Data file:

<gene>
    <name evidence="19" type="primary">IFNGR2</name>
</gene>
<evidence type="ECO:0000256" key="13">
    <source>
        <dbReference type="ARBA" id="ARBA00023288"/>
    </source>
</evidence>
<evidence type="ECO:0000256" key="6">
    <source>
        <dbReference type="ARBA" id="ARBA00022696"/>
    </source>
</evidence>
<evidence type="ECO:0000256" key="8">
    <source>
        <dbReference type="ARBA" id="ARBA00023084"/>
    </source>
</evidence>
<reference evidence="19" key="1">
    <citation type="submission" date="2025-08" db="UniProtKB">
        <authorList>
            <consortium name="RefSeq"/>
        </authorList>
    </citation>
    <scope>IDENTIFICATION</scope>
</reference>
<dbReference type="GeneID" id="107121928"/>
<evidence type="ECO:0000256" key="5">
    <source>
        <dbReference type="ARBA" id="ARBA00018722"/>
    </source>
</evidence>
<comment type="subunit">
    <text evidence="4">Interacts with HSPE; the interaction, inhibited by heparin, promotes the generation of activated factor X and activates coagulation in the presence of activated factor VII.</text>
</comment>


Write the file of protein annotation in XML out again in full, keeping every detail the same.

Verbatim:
<gene>
    <name evidence="19" type="primary">IFNGR2</name>
</gene>
<evidence type="ECO:0000256" key="13">
    <source>
        <dbReference type="ARBA" id="ARBA00023288"/>
    </source>
</evidence>
<evidence type="ECO:0000256" key="6">
    <source>
        <dbReference type="ARBA" id="ARBA00022696"/>
    </source>
</evidence>
<evidence type="ECO:0000256" key="8">
    <source>
        <dbReference type="ARBA" id="ARBA00023084"/>
    </source>
</evidence>
<reference evidence="19" key="1">
    <citation type="submission" date="2025-08" db="UniProtKB">
        <authorList>
            <consortium name="RefSeq"/>
        </authorList>
    </citation>
    <scope>IDENTIFICATION</scope>
</reference>
<dbReference type="GeneID" id="107121928"/>
<evidence type="ECO:0000256" key="5">
    <source>
        <dbReference type="ARBA" id="ARBA00018722"/>
    </source>
</evidence>
<comment type="subunit">
    <text evidence="4">Interacts with HSPE; the interaction, inhibited by heparin, promotes the generation of activated factor X and activates coagulation in the presence of activated factor VII.</text>
</comment>